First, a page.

Unfortunately, this issue which engages Bahamians on an emotional rather than rational level, could side track politicians from really dealing with the root causes of armed crime. The world is moving away from Capital punishment because governments across the globe realize that it doesn't actually work as a deterrent. The calls for hanging flow from the public's sense of hopelessness over the situation. Similarly,with Bran McCartney calling for criminals to be publically whipped in Rawson Square - come on Bahamas, let's look at real solutions! Overriding the Privy Council (or leaving it altogether as some have suggested) just to facilitate a few hangings each year (and they would be few) would be a backward step for this country, I fear. Rather than waste all this time and energy on yet another referendum, let's instead get down to the serious business of declaring all out war on these armed hoodlums.


leeza 6 years, 6 months ago

So Honestman pray tell me how do we declare all out war on these armed hoodlums, waiting with baited breath


sheeprunner12 6 years, 6 months ago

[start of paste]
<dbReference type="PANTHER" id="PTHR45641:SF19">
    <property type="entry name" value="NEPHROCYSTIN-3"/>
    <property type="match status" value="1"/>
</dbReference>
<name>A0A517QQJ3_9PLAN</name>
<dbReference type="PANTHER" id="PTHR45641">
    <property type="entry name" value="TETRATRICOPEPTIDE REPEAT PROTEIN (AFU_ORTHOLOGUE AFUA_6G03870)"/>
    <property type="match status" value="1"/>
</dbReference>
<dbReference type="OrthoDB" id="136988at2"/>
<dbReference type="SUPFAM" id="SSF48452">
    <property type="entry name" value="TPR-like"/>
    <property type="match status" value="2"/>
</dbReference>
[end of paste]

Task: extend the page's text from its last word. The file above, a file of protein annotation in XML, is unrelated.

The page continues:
However, how will an FNM sponsored Bill/Amendment be accepted in a PLP dominated House of Assembly in the present political climate?????????????/

Can you imagine the PLP hotshot legal minds eating humble pie and agreeing to an FNM sponsored Bill?????????????

Go figger...................................


bismark 6 years, 6 months ago

lets hang those suckers,might not be a detterent but that individual will not harm another person again,we must punish these criminals regardless if other countries are abolishing the death penalty good for them,but in this country we NEED PUNISHMENT FOR THESE CRIMINALS!!so that is my opinion on that matter,tell me something you think if the death warrant is read two days after sentencing,to at least four to five people on death row,you will need about four two five trucks to pump the shit out of that prison that is how afraid they are of that rope,lets hang em high!